We’re defined in part by where we are, the places we go and what we do there. We adorn our homes with paraphernalia caught in the net of life – the photos, the books and pictures. But what happens when you’re homeless? How do you define your space and identity when your home is a public place? To find out, Darrin Hodgetts and colleagues have conducted an unusual ‘ethnographic’ case study with ‘Brett’, a 44-year-old homeless man in Auckland.
The researchers gave Brett a camera, asked him to take photos representative of his life and then they conducted two in-depth interviews with him, using the photos as spring-boards for discussion.
The clearest finding to emerge was the way that Brett used a portable radio to insulate himself from the outside world – what the researchers called an ‘audio cave’. ‘I’ve got a sound bubble around me,’ Brett said, ‘and I can wander through the streets without paying attention to what’s going on around me.’ At the same time, by consistently listening to his favourite station George FM, Brett was able to develop a sense of belonging with the station’s other listeners. This provided Brett with a ‘fleeting sense of companionship and “we-ness”,’ the researchers said.
Brett is a self-confessed loner who avoids contact with other people where possible and who tries to conceal his homeless status. He told the researchers about the places he went that enabled him to do this, including a former gun emplacement with stunning views of the sea; Judges Bay where there are free showers and gas barbecues; and in the city centre, the church, bookshops and libraries. These places allow Brett to experience ‘life as a “normal” person who has interest in books and reading, or simply escaping the city to sit and reflect,’ the researchers said. By contrast, returning to photograph the public toilets on Pitt Street was an ordeal for Brett, reminding him of this time as a drug addict.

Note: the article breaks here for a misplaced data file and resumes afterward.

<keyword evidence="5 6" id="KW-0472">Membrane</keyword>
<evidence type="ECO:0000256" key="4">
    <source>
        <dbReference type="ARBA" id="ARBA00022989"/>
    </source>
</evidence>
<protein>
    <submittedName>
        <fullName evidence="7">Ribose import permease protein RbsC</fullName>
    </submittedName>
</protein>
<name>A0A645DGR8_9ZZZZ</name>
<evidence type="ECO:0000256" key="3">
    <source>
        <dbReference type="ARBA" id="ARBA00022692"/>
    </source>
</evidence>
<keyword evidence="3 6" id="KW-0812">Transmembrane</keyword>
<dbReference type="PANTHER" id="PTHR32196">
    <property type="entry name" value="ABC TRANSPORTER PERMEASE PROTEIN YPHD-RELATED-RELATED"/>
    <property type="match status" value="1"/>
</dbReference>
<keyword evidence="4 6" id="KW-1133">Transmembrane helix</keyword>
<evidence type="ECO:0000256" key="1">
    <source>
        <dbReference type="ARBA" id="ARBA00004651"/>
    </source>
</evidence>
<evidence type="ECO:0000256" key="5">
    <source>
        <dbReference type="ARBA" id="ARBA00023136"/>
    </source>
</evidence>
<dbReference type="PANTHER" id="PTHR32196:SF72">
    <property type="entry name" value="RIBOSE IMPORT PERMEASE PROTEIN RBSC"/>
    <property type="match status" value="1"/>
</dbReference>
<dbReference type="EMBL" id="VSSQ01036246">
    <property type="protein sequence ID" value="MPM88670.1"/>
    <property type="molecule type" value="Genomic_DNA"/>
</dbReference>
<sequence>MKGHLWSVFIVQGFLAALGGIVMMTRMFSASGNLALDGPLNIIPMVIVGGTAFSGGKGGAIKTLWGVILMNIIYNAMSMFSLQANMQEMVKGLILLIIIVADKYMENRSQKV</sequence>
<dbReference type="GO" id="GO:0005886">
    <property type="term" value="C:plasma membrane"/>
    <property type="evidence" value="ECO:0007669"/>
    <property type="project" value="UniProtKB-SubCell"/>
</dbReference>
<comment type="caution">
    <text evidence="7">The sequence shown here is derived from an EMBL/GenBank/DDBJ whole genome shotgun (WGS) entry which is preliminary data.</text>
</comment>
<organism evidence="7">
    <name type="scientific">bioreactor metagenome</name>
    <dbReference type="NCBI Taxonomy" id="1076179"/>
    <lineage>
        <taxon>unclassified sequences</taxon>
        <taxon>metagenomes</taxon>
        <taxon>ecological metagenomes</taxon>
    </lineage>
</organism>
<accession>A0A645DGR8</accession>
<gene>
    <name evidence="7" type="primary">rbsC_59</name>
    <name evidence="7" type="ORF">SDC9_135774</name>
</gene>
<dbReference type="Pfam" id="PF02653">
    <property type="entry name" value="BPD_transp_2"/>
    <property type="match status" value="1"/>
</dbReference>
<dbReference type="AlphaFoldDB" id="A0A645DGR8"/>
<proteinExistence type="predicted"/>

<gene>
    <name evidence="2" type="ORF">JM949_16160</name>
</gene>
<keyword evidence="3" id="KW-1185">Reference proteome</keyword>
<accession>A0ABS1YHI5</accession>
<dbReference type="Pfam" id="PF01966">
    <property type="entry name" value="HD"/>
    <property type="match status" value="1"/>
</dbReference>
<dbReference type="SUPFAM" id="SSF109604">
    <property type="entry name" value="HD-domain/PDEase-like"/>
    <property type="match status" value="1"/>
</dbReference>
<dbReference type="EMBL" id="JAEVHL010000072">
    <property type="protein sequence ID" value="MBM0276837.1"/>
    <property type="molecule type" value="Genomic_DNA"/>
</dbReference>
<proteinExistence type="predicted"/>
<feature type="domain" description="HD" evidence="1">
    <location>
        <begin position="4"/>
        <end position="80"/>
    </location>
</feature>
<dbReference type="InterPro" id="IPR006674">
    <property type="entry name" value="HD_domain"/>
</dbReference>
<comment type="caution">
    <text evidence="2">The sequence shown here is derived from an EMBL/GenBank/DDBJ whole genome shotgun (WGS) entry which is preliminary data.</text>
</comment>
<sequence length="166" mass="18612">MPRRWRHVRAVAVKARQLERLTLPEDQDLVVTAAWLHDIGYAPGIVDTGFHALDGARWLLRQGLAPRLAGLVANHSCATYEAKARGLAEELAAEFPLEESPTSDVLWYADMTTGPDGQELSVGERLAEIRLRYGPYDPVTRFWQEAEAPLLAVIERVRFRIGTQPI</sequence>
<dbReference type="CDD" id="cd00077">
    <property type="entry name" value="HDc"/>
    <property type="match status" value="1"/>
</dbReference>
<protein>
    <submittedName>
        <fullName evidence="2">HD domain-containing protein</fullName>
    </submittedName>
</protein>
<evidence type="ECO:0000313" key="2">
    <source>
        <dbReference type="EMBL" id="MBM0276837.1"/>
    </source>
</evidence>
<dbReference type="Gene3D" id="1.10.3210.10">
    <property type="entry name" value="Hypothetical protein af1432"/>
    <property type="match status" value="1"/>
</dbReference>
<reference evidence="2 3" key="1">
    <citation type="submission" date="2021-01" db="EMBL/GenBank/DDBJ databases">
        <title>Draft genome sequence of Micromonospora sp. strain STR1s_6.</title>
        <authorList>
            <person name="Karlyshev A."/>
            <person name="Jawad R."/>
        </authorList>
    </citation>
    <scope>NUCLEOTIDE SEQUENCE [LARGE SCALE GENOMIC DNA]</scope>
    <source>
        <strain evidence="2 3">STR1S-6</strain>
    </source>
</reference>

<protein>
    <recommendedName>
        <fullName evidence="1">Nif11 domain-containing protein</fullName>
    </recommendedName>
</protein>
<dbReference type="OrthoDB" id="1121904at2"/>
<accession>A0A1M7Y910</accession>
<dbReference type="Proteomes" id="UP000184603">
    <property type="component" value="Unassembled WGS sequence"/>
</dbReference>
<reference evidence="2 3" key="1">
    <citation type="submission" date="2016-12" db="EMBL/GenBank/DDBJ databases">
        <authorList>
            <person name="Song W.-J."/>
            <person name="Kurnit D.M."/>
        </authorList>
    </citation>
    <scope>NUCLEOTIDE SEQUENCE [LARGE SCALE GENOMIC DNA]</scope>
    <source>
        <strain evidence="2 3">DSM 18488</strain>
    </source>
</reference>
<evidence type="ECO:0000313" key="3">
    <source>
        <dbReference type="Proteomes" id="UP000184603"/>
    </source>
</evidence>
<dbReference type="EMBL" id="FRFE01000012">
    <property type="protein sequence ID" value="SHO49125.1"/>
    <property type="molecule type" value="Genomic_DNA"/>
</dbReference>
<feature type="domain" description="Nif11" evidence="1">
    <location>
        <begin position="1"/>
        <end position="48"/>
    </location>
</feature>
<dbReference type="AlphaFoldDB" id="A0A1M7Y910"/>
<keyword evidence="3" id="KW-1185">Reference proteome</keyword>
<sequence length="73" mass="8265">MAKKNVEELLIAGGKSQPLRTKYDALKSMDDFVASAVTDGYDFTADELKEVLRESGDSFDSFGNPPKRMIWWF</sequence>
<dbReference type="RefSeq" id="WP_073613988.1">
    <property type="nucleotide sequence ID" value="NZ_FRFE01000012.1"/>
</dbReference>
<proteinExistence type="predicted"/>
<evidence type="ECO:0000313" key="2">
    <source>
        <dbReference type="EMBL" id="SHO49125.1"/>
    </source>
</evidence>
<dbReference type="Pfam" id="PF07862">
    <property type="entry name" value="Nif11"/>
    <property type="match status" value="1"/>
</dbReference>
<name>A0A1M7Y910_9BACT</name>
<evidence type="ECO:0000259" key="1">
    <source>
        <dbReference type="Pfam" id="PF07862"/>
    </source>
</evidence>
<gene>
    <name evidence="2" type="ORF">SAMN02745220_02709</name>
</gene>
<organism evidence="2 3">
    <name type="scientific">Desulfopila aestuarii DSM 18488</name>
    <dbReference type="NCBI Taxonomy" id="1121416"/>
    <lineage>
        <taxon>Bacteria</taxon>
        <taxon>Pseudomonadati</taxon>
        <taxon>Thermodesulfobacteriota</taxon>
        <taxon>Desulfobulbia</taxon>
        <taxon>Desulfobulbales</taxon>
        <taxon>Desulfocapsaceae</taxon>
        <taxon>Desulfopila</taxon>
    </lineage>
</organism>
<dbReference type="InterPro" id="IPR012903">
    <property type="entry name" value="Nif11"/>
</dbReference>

Brett referred to how other homeless people spend a lot of time sitting round talking and how it [homelessness] psychologically unhinges them. By contrast, the researchers said Brett had never ‘lost himself’ to the streets. ‘…[H]is memories, imagination, and daily practices, including his use of space, provide anchorage to an adaptive sense of self and belonging.’
Hodgetts D, Stolte O, Chamberlain K, Radley A, Groot S, & Nikora LW (2010). The mobile hermit and the city: Considering links between places, objects, and identities in social psychological research on homelessness. The British journal of social psychology / the British Psychological Society PMID: 19531282
-The image, courtesy of Darrin Hodgetts, shows Brett’s sun-glasses, portable radio and book, which help him create a personal space in public.
-For more on the psychology of homelessness, see this recent ‘Helping the Homeless‘ feature article in The Psychologist magazine.